Feb 04 2012

How To Learn New Stuff Part Three


Taking notes during class?
Studying one topic at a time?
Having the same place to study each day?

As it turns out, alll are exactly the opposite of the best strategies for learning.This time last year we looked at basic learning strategies (test erly test often) and the strategy known as Mindburning – controlled unforgeting.



Geek Dad recently blogged about his interview with Robert Bjork, the director of the UCLA Learning and Forgetting Lab, a distinguished professor of psychology, and a “massively renowned expert on packing things in your brain in a way that keeps them from leaking out.”


“People tend to try to learn in blocks,” Bjork said. “Mastering one thing before moving on to the next.”

Instead of doing that Bjork recommends interleaving. The strategy suggest that instead of spending an hour working on your tennis serve, you mix in a range of skills like backhands, volleys, overhead smashes, and footwork.

Similarly, studying in only one location is great as long as you’ll only be required to recall the information in the same location. If you want information to be accessible outside your dorm room, or office, or nook on the second floor of the library, Bjork recommends varying your study location.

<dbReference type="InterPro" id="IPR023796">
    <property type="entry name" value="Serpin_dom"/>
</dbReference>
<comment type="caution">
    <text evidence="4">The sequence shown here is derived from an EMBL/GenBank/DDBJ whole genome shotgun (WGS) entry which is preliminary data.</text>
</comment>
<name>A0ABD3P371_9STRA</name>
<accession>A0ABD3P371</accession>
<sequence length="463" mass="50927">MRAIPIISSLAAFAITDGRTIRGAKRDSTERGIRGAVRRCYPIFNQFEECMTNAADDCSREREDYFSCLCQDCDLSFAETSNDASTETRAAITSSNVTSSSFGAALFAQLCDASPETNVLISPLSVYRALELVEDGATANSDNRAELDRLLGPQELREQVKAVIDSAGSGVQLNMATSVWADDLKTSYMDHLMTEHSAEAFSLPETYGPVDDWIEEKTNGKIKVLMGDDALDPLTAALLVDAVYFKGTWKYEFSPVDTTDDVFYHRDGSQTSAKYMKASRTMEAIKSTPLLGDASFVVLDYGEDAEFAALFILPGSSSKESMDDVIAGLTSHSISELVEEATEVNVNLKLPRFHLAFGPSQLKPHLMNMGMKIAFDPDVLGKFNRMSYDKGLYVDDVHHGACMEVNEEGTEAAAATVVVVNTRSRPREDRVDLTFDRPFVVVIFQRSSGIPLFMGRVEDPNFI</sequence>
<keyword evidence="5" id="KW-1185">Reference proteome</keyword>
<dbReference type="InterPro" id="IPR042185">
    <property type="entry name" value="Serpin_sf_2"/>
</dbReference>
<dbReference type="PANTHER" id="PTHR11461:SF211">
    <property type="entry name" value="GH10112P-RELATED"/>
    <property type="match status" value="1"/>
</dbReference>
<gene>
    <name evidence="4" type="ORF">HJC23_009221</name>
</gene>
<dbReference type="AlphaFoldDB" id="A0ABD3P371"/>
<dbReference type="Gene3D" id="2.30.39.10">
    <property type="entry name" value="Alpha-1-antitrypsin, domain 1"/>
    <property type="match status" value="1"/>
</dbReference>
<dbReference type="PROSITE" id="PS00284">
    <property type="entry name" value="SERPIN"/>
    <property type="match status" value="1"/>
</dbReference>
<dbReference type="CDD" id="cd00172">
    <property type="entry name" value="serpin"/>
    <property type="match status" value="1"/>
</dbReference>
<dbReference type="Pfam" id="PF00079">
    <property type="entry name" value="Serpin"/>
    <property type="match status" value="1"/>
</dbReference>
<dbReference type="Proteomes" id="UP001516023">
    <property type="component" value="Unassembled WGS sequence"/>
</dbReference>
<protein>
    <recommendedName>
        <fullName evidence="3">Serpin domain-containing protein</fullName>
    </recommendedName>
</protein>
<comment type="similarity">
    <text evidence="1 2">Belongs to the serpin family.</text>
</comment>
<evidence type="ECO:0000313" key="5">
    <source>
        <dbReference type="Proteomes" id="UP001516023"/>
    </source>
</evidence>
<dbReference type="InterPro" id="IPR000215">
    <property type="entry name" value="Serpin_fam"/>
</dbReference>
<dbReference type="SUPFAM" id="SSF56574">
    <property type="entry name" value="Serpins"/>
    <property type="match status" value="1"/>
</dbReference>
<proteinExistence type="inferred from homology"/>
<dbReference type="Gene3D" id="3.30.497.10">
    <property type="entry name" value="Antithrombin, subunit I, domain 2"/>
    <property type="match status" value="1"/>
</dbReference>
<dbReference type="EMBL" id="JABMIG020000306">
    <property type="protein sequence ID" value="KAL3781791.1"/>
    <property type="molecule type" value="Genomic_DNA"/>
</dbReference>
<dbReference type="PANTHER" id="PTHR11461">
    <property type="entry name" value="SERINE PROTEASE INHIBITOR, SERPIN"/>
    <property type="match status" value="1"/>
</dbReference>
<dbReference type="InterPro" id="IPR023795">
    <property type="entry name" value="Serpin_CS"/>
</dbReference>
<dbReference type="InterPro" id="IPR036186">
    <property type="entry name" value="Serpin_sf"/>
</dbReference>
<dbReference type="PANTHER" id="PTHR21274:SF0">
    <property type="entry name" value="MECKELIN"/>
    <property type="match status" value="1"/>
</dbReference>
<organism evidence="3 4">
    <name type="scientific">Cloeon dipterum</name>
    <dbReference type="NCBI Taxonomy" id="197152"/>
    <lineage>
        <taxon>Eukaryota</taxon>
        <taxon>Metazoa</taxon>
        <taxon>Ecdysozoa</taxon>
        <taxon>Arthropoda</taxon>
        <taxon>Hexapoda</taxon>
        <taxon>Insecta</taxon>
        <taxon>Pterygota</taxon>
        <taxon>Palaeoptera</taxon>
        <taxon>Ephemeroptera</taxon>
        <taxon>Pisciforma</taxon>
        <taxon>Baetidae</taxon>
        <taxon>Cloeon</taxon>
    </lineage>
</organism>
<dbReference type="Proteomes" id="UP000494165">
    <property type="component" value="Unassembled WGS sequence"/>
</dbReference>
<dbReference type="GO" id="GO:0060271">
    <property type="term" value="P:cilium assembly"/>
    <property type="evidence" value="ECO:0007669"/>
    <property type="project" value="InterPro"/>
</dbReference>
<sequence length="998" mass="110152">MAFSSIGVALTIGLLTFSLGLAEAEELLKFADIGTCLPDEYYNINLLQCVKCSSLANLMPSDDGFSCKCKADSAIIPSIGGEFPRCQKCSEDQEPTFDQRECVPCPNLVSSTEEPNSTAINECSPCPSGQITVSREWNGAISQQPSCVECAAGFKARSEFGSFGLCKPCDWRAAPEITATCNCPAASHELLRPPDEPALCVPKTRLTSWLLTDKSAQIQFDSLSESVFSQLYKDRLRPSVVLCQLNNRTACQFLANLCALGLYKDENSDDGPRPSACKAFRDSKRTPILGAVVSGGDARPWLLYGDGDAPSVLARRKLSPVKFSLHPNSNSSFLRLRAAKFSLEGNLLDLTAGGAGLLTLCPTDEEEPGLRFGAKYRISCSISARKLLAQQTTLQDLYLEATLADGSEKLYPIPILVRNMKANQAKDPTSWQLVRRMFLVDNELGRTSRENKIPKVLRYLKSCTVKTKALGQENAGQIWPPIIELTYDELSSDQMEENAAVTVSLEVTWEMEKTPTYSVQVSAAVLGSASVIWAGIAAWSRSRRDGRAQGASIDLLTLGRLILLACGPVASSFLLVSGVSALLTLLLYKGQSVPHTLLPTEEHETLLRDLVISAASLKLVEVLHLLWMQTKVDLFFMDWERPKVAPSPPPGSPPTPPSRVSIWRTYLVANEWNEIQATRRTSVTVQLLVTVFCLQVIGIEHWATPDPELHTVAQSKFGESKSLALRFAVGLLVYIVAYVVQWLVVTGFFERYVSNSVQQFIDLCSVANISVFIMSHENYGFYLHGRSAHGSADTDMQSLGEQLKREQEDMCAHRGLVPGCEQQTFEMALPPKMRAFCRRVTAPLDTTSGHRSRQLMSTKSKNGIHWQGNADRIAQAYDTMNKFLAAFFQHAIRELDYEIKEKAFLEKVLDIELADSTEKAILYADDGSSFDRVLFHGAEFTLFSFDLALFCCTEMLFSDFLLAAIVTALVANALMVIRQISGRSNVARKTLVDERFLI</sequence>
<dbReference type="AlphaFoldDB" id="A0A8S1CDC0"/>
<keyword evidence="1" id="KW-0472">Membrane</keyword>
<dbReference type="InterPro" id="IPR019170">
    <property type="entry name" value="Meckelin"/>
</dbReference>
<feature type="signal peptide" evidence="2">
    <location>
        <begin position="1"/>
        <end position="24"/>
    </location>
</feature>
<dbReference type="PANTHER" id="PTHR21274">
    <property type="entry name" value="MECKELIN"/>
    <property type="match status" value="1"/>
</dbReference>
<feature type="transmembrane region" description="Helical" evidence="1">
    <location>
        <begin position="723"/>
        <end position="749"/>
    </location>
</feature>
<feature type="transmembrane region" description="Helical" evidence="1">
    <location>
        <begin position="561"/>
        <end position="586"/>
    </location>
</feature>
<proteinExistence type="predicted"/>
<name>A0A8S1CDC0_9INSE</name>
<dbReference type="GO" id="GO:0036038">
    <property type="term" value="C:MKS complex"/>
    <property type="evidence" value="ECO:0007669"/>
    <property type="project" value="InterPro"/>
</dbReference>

The third tip relates to the the spacing effect, which we discussed in the WILT post on mind burning.

“If you study and then you wait, tests show that the longer you wait, the more you will have forgotten,” Bjork said.”But here’s the cool part: If you study, wait, and then study again, the longer the wait, the more you’ll have learned after this second study session.

Bjork explains it this way: “When we access things from our memory, we do more than reveal it’s there. It’s not like a playback. What we retrieve becomes more retrievable in the future. Provided the retrieval succeeds, the more difficult and involved the retrieval, the more beneficial it is.”

“Bjork also recommends taking notes just after class, rather than during — forcing yourself to recall a lecture’s information is more effective than simply copying it from a blackboard. You have to work for it. The more you work, the more you learn, and the more you learn, the more awesome you can become.”

More details ar in Geek Dad’s blog on Wired.


So there you go Oliver and Harry – no excuse for forgetting anything during Year 12 this year.

What I Learnt On 4th February in other years

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